IN the first years of the 20th century, a man with the surname Sabazali joined a group that travelled out of the Pashtun tribal region of Afghanistan, and into India to the coast.
There, he boarded one of the ships bringing indentured Indian immigrants to the West Indies.
In Trinidad, Sabazali became a suitcase salesman and, much like the early Syrian immigrants, travelled the island selling his wares door to door.
Sabazali (later baptised and christened Isaac Sabzali) would be killed in a bus accident in Savonetta, near Couva.
By that time, he had five sons and a daughter—then 13-year-old Meriam, who, because the family had to separate, was taken in by the Presbyterian Church at its Iere Home for Girls at Tramline Street, Princes Town.
She later attended the Archibald Institute for Girls in Tunapuna, which was also founded by the Presbyterian Church, in 1931.
Meriam (name later changed to Marion), in 1939, met and married James Sukhnanan Sammy (1890-1980), a member of a prominent Presbyterian family in San Fernando.
Sammy would become a national awardee, secretary of the Susamachar Church Board for 29 years, and a man who generations of Naparima College graduates would remember as an influential teacher, vice-principal and acting principal (he taught there for a total of 54 years).
It was a life that would never have been if his brother had not drowned, 100 years ago, which led to his mother Ramdaiah calling Sammy home from Canada where he had gone in 1912 to pursue a career in medicine at Dalhousie University in Nova Scotia, from where the Canadian Presbyterian missionaries first came.
Meriam (1915-1972) would also have a career at Naparima Girls’ High School, where she taught needlework and cooking, and was matron of the school’s dormitory.
In a house built in 1917, the Sammy couple would raise eight sons, who all went to Naparima College (there was a year when a Sammy boy was in every form) and on to successful careers.
One of the boys you may know—Dr Allen Sammy, whose name is still prominent in cricket and politics (he is a director on the West Indies Cricket Board, former deputy mayor of San Fernando, former chairman of the Penal Debe Regional Corporation, and adviser to Housing Minister Roodal Moonilal).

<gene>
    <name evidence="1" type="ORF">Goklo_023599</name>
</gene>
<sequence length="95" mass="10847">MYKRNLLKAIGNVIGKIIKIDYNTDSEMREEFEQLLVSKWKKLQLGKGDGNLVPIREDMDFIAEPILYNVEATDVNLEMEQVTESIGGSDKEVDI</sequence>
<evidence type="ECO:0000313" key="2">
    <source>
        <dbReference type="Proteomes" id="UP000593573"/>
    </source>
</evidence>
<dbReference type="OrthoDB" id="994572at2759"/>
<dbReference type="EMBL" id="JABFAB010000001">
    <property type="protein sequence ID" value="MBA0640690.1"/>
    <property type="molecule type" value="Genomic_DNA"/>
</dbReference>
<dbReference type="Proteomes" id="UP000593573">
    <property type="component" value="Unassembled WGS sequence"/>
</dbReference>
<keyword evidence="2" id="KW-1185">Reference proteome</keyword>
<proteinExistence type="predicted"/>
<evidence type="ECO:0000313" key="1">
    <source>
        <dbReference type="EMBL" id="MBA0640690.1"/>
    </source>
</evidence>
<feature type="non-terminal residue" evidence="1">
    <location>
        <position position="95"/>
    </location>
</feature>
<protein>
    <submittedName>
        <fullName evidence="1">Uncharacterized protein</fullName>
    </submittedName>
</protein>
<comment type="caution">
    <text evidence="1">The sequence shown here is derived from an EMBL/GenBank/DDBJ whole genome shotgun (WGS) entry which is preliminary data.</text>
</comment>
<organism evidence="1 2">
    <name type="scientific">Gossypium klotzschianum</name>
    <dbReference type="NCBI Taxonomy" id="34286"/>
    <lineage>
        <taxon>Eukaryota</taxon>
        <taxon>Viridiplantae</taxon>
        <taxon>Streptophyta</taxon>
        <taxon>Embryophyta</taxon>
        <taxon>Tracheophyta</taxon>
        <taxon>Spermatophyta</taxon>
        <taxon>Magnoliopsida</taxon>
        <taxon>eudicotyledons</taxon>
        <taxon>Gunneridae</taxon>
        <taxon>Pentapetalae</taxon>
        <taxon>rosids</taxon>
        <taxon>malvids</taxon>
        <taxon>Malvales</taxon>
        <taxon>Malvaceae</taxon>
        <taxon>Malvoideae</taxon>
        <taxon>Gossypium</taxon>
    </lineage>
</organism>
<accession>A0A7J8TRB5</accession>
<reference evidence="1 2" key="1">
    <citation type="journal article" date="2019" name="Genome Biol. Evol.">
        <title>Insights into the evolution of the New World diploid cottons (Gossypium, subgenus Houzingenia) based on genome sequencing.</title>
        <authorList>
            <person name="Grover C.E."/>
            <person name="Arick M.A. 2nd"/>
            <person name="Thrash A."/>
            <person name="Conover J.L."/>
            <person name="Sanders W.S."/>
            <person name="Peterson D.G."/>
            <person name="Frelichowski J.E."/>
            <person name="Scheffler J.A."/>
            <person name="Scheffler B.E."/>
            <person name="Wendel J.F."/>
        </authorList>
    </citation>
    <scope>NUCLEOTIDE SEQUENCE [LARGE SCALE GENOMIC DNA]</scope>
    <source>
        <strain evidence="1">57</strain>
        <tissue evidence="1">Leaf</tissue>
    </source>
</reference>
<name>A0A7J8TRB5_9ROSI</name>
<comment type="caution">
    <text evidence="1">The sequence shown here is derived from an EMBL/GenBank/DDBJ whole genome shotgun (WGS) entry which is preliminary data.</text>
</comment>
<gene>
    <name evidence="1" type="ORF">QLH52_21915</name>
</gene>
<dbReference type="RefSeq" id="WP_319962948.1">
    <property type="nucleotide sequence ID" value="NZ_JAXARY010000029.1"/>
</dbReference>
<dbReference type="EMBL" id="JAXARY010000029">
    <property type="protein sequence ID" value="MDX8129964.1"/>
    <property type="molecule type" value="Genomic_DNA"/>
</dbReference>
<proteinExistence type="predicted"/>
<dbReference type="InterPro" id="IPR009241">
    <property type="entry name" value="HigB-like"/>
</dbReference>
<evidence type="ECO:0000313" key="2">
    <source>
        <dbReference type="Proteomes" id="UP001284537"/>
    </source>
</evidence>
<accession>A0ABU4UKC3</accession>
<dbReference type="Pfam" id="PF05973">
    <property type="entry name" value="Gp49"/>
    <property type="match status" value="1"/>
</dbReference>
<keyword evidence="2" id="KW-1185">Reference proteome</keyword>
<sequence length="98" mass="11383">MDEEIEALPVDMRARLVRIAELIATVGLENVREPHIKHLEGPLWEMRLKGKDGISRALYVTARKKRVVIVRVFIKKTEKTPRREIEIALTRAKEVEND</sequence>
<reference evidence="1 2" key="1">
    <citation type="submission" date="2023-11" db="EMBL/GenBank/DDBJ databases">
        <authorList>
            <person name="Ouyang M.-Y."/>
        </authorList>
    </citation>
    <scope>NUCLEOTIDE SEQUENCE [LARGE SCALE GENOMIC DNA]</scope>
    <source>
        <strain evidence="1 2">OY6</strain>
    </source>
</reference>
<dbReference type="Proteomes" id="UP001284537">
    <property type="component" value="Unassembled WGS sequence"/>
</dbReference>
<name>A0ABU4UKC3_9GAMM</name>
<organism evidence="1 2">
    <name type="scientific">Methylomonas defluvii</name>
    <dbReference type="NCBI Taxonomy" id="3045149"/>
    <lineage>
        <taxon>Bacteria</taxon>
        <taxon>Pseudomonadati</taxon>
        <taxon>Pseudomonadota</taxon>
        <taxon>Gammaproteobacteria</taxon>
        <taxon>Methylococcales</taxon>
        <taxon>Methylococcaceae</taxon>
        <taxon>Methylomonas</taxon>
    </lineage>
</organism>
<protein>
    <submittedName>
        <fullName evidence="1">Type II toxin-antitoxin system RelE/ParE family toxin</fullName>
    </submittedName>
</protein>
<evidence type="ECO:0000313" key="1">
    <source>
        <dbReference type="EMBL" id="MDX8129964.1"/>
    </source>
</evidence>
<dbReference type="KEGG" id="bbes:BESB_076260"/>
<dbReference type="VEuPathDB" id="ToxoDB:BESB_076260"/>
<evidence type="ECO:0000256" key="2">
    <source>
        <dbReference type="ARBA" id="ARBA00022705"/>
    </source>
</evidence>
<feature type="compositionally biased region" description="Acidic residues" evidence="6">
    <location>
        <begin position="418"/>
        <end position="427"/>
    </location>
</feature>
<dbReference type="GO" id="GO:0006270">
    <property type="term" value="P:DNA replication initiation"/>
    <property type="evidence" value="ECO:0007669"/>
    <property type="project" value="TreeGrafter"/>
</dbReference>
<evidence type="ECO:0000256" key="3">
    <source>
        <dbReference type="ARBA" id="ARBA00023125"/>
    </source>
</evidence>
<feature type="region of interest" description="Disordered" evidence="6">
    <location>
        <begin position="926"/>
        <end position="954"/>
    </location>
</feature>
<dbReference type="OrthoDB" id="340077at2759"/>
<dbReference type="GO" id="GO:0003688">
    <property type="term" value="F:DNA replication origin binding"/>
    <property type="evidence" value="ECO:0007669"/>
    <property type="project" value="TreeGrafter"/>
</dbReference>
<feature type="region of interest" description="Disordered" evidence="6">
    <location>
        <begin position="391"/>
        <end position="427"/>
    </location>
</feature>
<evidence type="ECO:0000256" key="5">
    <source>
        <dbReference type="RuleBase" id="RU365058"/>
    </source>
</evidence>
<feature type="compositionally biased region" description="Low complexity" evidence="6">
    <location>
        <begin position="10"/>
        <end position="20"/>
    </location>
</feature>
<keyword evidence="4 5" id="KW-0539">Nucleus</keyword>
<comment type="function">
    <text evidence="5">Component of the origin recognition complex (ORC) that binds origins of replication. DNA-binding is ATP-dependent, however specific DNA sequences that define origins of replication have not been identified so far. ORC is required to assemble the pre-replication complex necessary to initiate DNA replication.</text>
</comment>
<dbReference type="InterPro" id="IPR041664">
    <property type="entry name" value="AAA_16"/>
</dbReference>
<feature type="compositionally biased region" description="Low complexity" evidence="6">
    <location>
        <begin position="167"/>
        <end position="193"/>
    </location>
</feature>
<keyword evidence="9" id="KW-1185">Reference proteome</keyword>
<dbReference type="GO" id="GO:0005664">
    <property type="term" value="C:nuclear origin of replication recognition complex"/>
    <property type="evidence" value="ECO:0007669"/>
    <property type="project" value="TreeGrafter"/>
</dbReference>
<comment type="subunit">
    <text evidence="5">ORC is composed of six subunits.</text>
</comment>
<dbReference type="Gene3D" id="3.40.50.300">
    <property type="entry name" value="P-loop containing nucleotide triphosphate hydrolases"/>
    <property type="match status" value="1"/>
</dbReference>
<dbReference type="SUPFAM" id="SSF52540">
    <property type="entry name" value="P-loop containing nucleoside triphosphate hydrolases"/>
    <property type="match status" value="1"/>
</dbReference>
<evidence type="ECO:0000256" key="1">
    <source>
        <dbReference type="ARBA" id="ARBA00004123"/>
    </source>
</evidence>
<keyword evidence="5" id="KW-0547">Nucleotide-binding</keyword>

The Sammy House still stands, hidden behind the palms at the corner of Sutton and Mucurapo Streets, San Fernando. It is among the oldest habitable buildings in a city that is fast losing its early architecture to real estate agents willing to pay big money for land to build steel boxes covered with glass and aluminium.
Express writer and historian Louis B Homer was researching the city’s great homes of the 19th and 20th centuries at the time of his death last August.
He noted then the demolition of Piedmont Cottage, Wharton House, the Montano House, which once existed at Harris Promenade, and the tearing down of the 90-year-old Coterie House for social workers last March.
Citizens for Conservation, the group lobbying for the protection of colonial-era architecture, would be pleased to know that the Sammy House will be preserved.
Several of the Sammy brothers have begun restoration of the building, having found a builder capable of putting a new roof on the house with a skeleton of still solid wood, walls of San Fernando gravel, and bricks moulded by the mason on site all those years ago.
The house, which was originally single-storey, was built in the style made popular in the 19th century by Scottish architect/builder George Brown, who designed many of the buildings following the Great Fire of Port of Spain in 1891--with gabled roof and intricate fretwork along the eaves.
The Sammy home was built on land that the family purchased in 1900 at a time when Sutton Street was the town limit, and residents were more likely than not to have cattle, donkeys and horses.
Anything further south was a trace, trail, or sugar estate, recalled sibling Kanva Sammy, who still lives at the residence with brother David, a noted actor and principal of Tableland High School.
A second storey was added in 1947, to create room for the growing brood, making it one of the most distinctive houses in the town, with high ceilings, bay windows and wooden louvres allowing cooling air and light into a living area of fine furniture, art, and musical instruments.
Most of the sons of Sammy (all but one is alive) are now in their 60s and 70s, but the home remains the centre point of their lives. Which is why they have stayed true to the building’s original design during the restoration, rediscovering their childhood and family memories in the process.
NOTE: The Sammy brothers are: Howard (1940-2010), who was a teacher and vice-principal in Canada; Donald, a retired cable technician in Canada; Allen, who also taught at Naparima College and lectured in Canada; Kenny, an accountant; Carl, a retired Naparima College teacher who taught at the school for 40 years; Clarence, teacher/food technologist; Kanva, a retired secondary school teacher; and David, former vice-principal at Naparima College, now principal at Tableland High School.